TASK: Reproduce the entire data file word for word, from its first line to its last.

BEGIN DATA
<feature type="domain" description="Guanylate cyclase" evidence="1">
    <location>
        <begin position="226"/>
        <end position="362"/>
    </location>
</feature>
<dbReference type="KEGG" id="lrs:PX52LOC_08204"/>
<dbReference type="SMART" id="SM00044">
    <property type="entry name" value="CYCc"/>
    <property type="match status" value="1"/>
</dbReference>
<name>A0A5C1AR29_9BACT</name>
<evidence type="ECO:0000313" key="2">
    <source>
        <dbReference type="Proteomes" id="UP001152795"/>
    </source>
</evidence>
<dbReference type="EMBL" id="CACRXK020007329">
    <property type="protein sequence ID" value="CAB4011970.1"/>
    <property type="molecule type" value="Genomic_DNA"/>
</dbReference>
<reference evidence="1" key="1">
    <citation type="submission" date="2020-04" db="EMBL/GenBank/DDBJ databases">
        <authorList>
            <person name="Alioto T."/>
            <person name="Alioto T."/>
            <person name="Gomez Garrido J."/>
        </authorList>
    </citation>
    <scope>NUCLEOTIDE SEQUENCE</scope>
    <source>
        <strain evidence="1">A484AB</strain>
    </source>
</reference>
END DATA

<feature type="domain" description="Guanylate cyclase" evidence="1">
    <location>
        <begin position="226"/>
        <end position="362"/>
    </location>
</feature>
<dbReference type="KEGG" id="lrs:PX52LOC_08204"/>
<dbReference type="SMART" id="SM00044">
    <property type="entry name" value="CYCc"/>
    <property type="match status" value="1"/>
</dbReference>
<name>A0A5C1AR29_9BACT</name>
<evidence type="ECO:0000313" key="2">
    <source>
        <dbReference type="Proteomes" id="UP001152795"/>
    </source>
</evidence>
<dbReference type="EMBL" id="CACRXK020007329">
    <property type="protein sequence ID" value="CAB4011970.1"/>
    <property type="molecule type" value="Genomic_DNA"/>
</dbReference>
<reference evidence="1" key="1">
    <citation type="submission" date="2020-04" db="EMBL/GenBank/DDBJ databases">
        <authorList>
            <person name="Alioto T."/>
            <person name="Alioto T."/>
            <person name="Gomez Garrido J."/>
        </authorList>
    </citation>
    <scope>NUCLEOTIDE SEQUENCE</scope>
    <source>
        <strain evidence="1">A484AB</strain>
    </source>
</reference>